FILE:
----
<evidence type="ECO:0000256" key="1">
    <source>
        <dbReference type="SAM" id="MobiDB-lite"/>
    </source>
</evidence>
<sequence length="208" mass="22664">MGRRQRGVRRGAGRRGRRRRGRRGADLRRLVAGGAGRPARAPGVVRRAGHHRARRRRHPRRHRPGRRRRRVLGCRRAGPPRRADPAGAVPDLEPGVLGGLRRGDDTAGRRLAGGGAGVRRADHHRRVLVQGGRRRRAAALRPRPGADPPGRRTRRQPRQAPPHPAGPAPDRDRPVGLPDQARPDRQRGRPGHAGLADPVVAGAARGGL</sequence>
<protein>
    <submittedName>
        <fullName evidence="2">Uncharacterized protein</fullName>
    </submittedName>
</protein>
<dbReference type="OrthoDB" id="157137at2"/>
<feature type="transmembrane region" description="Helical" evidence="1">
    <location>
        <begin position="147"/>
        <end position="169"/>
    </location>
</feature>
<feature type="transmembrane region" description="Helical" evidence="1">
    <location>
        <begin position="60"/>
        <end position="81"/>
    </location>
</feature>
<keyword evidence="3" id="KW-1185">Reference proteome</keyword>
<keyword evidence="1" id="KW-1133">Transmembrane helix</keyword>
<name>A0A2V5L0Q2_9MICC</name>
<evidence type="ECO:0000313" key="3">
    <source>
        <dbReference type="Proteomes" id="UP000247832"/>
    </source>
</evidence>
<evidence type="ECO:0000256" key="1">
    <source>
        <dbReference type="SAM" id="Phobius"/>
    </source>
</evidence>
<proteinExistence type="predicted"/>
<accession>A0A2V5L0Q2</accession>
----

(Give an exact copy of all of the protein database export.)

<evidence type="ECO:0000256" key="1">
    <source>
        <dbReference type="SAM" id="MobiDB-lite"/>
    </source>
</evidence>
<sequence length="208" mass="22664">MGRRQRGVRRGAGRRGRRRRGRRGADLRRLVAGGAGRPARAPGVVRRAGHHRARRRRHPRRHRPGRRRRRVLGCRRAGPPRRADPAGAVPDLEPGVLGGLRRGDDTAGRRLAGGGAGVRRADHHRRVLVQGGRRRRAAALRPRPGADPPGRRTRRQPRQAPPHPAGPAPDRDRPVGLPDQARPDRQRGRPGHAGLADPVVAGAARGGL</sequence>
<protein>
    <submittedName>
        <fullName evidence="2">Uncharacterized protein</fullName>
    </submittedName>
</protein>
<dbReference type="OrthoDB" id="157137at2"/>
<feature type="transmembrane region" description="Helical" evidence="1">
    <location>
        <begin position="147"/>
        <end position="169"/>
    </location>
</feature>
<feature type="transmembrane region" description="Helical" evidence="1">
    <location>
        <begin position="60"/>
        <end position="81"/>
    </location>
</feature>
<keyword evidence="3" id="KW-1185">Reference proteome</keyword>
<keyword evidence="1" id="KW-1133">Transmembrane helix</keyword>
<name>A0A2V5L0Q2_9MICC</name>
<evidence type="ECO:0000313" key="3">
    <source>
        <dbReference type="Proteomes" id="UP000247832"/>
    </source>
</evidence>
<evidence type="ECO:0000256" key="1">
    <source>
        <dbReference type="SAM" id="Phobius"/>
    </source>
</evidence>
<proteinExistence type="predicted"/>
<accession>A0A2V5L0Q2</accession>